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TUESDAY, MAY 4, 1948


Washington, D.C. The committee convened at 10 a. m., in the caucus room, House Office Building, Hon. Charles A. Eaton (chairman) presiding.

Chairman EATON. The committee will be in order.

In order to have Mr. Hays meet another engagement, I will ask Mr. Judd to present Mr. Hays first.



Mr. Judd. Mr. Chairman, I am exceedingly grateful to you and to my colleagues on the Committee on Foreign Affairs for the decision to hold full and thorough hearings on a question which is foremost today in the minds of millions of Americans, namely, how to strengthen the United Nations so that it can become what the war-weary, disillusioned and apprehensive peoples of the world believed it was and want it to be, namely, a mechanism whereby disputes between nations can be settled equitably, with sufficient moral and military force to prevent aggression and maintain peace.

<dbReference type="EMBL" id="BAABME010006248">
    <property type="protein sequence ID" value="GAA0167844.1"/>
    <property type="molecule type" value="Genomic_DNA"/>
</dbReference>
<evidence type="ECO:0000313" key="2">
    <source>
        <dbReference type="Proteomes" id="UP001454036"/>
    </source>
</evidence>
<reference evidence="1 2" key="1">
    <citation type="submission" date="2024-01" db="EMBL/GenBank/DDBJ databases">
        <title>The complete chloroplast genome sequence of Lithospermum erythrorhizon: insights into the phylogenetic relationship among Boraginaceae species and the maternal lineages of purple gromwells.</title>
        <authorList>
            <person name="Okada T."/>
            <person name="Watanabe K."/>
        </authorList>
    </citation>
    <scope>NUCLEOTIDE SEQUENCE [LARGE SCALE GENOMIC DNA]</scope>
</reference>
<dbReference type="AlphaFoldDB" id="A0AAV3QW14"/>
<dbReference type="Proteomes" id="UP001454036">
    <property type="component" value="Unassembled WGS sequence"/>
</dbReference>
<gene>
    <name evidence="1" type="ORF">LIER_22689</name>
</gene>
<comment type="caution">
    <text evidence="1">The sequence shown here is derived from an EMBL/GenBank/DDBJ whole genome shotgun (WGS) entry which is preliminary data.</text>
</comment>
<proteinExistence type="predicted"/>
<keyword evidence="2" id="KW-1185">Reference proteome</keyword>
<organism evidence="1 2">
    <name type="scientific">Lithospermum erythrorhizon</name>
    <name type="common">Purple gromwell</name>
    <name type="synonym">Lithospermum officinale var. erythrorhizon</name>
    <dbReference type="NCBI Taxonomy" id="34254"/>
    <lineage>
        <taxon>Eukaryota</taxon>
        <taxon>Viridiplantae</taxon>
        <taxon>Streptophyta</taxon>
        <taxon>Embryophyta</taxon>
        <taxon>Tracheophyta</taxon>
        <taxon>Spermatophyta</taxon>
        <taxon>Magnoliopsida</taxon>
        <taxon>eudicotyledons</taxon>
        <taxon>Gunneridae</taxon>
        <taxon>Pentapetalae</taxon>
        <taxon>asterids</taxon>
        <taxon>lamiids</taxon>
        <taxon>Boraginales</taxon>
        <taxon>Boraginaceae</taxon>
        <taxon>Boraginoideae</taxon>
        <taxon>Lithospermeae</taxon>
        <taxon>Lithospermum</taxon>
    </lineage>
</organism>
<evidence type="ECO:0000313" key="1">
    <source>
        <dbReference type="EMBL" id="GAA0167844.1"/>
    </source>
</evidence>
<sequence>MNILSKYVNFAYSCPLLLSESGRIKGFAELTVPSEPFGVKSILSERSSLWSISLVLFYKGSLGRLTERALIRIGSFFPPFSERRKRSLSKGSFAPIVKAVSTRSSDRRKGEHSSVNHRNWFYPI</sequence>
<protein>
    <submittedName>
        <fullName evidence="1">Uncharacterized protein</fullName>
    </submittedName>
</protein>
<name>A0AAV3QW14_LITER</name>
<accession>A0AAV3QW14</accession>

Mr. Chairman, before I proceed with my own statement, I should like to yield to the gentleman from Arkansas, Mr. Brooks Hays. Four years ago he and I began working on formulation and development by both political parties of an American foreign policy that would be continuing and dependable, no matter which party was in power. We introduced identical resolutions to that effect in 1944 and 1945. We sponsored the present identical resolutions, House Concurrent Resolutions 59 and 60, and 163 and 164. They are now before the committee and we have been joined by a good many of our colleagues, with others planning to join this week.

Mr. Hays must leave immediately to take a plane to Lexington, Ky., where he is to participate tonight, along with Mr. Javits, in a Town Meeting of the Air broadcast on the very subject under consideration here this morning.